• A War Eagle spinnerbait, with skirt color and blade configuration tailored to the water color and prevalent forage;
• “If there’s any wood at all,” a WEC E1 shallow diving crankbait; and
• A Mann’s One Minus, an ultra-shallow diver that can be burned on grass flats.
He keeps his color choices simple. “The clearer the water, the more natural I’ll go,” he said. “If the water is gin clear, I’m not going to use a chartreuse black back crankbait as a general rule. I’ll go to something like a Tennessee Shad or silver or white.”
With the exception of places like the San Joaquin River Delta in California, where there’s a wide range of forage sizes, Short noted that at many times of the year river bass feed on diminutive prey. Accordingly, he often relies on downsized crankbaits – lures like the Norman Baby N and Deep Tiny N -- when confronted with such circumstances. That’s not just on stingy grind ‘em out fisheries like the Ohio River, but also on waters that occasionally produce 20-pound bags, like the Potomac, the Arkansas and the Red.
“Power techniques usually win tournaments, but finesse has its place, too,” he added. He pointed to this past summer’s Elite Series event on the Arkansas River where Aaron Martens dropshotted and shakey-headed for four days and nearly stole the victory away from a jig-slinging Denny Brauer.
Short also has a few tackle tricks that he only pulls out in river fishing situations. For example, a jet black crankbait is one of his go-to baits on the Arkansas River, as is a double-propped topwater. Any time he’s around dirty water and current, he replaces the regular silicone skirts on his spinnerbaits with old-school flat rubber skirts that pulsate and move more water.
7. Stay shallow
The reason nearly all of the river rats have paint-free skegs is
because the fish tend to live shallow year-round. In fact, there are
times when there’s no such thing as too shallow.
“On lots of rivers, I don’t think you can get your boat to a lot of the fish,” he said. He’s caught them in inches of water, with their backs sticking out of the drink.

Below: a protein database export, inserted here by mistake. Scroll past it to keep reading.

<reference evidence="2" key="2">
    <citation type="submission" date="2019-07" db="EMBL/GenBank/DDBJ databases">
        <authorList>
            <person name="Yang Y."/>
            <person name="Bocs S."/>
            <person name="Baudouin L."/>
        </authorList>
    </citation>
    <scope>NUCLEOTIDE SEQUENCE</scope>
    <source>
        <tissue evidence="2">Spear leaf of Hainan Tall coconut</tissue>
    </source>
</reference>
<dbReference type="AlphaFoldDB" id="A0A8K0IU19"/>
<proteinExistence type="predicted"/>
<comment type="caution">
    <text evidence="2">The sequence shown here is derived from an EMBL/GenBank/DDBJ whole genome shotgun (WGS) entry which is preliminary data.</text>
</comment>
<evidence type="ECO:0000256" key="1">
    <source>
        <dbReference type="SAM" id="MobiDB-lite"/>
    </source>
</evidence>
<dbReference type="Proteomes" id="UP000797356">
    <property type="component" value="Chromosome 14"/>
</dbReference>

“Typically, if you’re fishing more than 6 or 7 feet, you’re fishing below 80-90 percent of the fish,” he added. Unlike lakes, where fish have to go deep in the heat of the summer to stay cool, Short said on rivers the fish can consistently remain in less than five feet of water. “It’ll be cooler than the lake right next to it. They don’t have to go deep to stay cool. There will be plenty of oxygen.
“That’s not to say that you can’t catch them 12 to 15 feet deep on some river systems at certain times and in certain places, but on most of them zero to 7 feet is it.”
8. The drain’s the game
Because he’s typically dealing with an expanse of water top-to-bottom that’s shorter than his flipping stick, Short said that the importance of subtle depth changes can be greatly magnified. Particularly when water levels are changing due to the tide or influence of lock and dam operations, subtle edges are critical in determining how fish are positioned.
“For example, on the Potomac, if you are fishing a big grass bed, if there’s any kind of ditch in it, even something six inches deeper, the changing water level is extremely important. When the tide bottoms out, everything comes to the edge.
“The same thing happens if the river has dams and they’re monkeying with the water levels,” he continued. “In a three- or four-day tournament, a lot of times they’ll drop the water level and everybody goes to the drop. In either of those situations, you’re looking for drains that pull the fish to them.”